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Published On: March 9, 2021 | Blog | 0 comments

Company Transactions for SMEs: TUPE and Redundancy Considerations when selling the business

When you are starting to consider the sale of your business, it is so important to make sure that you are having the right conversations about your employees and any impact that the sale will have of them.

Whether you are selling the whole or part of the business, it is quite like to impact your employees under the Transfer of Undertaking (Protection of Employees) Regulations 2006 or the Employment Rights Act 1996.

Whichever direction you decide to go in, it is important that you make sure to follow the right process and to do it properly to minimise the risk of any potential claims from your workforce. Fun fact – claims under TUPE could be against both you, as the seller, and the buyer.

For the purpose of TUPE, there are two obligations to bear in mind:

  • Obligation to inform – letting employees know that they may be affected by the transfer, including the reason for it, the implications of the transfer and any measures that you envisage the buyer may take with relation to the transfer, if at all (be careful not to make promises that you do not know if they will or could be kept); and
  • Obligation to consult – the consultation is required if the buyer (or transferee) envisages any measures in relation to the transferring employees but the legislation does not define measures and so it is quite wide. Here it is important that any employee concerns or representations are properly considered and responded to.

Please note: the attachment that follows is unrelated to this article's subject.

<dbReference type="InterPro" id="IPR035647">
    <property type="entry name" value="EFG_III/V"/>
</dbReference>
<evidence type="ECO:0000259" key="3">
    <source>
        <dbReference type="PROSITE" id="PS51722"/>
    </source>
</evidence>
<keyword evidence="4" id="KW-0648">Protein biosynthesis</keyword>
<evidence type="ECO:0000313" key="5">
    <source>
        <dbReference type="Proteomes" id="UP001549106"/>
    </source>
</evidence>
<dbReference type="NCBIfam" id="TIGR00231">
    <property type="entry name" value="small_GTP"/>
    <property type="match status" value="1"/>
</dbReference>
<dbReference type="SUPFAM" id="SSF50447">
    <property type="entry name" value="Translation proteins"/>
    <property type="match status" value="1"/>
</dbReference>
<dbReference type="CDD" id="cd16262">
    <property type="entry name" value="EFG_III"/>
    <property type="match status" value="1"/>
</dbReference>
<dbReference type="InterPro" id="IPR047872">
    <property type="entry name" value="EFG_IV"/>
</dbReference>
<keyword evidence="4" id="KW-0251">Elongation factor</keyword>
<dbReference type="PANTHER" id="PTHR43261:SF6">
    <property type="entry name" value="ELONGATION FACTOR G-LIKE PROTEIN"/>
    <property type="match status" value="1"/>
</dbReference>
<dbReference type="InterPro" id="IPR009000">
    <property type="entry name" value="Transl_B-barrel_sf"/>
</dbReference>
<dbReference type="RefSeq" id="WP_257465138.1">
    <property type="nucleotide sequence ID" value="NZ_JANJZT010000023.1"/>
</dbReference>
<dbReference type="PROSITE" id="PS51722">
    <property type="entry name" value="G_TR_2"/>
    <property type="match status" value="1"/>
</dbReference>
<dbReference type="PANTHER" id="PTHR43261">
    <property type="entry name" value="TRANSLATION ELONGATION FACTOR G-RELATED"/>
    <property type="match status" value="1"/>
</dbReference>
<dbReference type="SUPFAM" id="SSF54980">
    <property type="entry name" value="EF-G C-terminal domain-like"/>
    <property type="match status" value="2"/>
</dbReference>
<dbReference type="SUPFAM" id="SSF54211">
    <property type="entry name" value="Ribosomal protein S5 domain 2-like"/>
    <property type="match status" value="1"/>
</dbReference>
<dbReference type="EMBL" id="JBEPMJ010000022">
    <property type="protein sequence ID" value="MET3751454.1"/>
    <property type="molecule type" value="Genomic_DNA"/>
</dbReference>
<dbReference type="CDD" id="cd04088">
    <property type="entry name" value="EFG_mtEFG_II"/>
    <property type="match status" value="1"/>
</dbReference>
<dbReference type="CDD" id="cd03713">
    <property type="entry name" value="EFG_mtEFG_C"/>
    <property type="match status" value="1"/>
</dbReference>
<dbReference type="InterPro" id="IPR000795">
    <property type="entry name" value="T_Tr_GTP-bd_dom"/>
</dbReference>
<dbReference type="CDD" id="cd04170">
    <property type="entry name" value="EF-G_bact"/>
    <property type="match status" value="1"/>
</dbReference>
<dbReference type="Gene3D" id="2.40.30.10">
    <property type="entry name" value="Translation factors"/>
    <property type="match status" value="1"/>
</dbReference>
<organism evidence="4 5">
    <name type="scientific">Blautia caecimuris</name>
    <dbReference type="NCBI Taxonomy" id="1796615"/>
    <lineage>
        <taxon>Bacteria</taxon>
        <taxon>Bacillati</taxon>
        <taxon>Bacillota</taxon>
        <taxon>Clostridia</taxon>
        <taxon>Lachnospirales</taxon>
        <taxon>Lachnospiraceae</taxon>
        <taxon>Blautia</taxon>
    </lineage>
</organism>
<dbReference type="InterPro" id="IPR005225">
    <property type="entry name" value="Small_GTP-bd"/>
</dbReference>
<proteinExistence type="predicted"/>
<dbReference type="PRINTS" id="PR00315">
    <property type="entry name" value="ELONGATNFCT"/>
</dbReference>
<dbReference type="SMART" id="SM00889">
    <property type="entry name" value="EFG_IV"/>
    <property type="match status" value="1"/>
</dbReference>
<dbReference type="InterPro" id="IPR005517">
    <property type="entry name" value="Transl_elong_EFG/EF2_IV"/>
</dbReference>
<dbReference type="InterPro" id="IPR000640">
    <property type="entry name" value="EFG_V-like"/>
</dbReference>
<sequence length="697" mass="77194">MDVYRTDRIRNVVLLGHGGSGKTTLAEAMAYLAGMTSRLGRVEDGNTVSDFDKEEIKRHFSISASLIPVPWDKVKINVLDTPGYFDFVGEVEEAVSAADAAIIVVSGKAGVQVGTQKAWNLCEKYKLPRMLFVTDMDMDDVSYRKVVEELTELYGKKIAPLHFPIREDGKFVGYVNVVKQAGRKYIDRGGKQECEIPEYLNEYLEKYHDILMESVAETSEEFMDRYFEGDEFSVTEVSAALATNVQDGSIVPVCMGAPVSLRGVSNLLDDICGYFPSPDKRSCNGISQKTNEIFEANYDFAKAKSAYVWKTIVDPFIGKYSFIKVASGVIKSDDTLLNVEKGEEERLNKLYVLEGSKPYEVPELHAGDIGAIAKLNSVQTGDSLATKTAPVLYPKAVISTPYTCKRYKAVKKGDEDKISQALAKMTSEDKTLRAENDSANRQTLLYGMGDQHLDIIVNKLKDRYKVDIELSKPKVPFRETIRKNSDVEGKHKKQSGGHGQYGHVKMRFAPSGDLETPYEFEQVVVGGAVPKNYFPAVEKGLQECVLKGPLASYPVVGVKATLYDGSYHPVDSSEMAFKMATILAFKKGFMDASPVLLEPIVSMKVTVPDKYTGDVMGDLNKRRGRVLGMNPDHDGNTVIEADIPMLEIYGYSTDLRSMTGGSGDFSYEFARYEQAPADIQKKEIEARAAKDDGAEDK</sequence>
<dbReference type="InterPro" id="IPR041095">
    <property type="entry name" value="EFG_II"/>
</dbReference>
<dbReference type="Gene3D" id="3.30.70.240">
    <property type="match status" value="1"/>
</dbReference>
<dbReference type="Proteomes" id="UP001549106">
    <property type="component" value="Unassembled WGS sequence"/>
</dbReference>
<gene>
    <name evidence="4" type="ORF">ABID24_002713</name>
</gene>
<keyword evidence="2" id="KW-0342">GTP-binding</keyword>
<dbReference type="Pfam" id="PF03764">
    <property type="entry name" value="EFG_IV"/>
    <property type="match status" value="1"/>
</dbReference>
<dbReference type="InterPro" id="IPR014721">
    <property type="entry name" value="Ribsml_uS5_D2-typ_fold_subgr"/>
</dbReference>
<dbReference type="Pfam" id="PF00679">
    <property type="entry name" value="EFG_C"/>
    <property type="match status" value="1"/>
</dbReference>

When the transfer takes place, the buyer will also need to consider whether there are any changes that need to be implemented – for example, if the buyer already has employees in place to carry out the necessary functions then they may need to consider redundancy consultations with the transferring employees which will be in addition to the TUPE regulations. If certain conditions are met, and the buyer is minded to do that, they may be able to start the consultation before the transfer is effected, when the employees are still employed by the seller.

It is very important that these decisions are not taken lightly – the businesses should avoid cutting corners so that they avoid the risk of any potential claims such as for unfair dismissal and / or failure to consult.

This is not an easy process to wade through and so we would strongly recommend that you seek legal advice to support you through the process and minimise any risks as a result. If you would like to discuss, please do not hesitate to contact myself or our expert Employment Team.

*Disclaimer: The information on the Anthony Gold website is for general information only and reflects the position at the date of publication. It does not constitute legal advice and should not be treated as such. It is provided without any representations or warranties, express or implied.*

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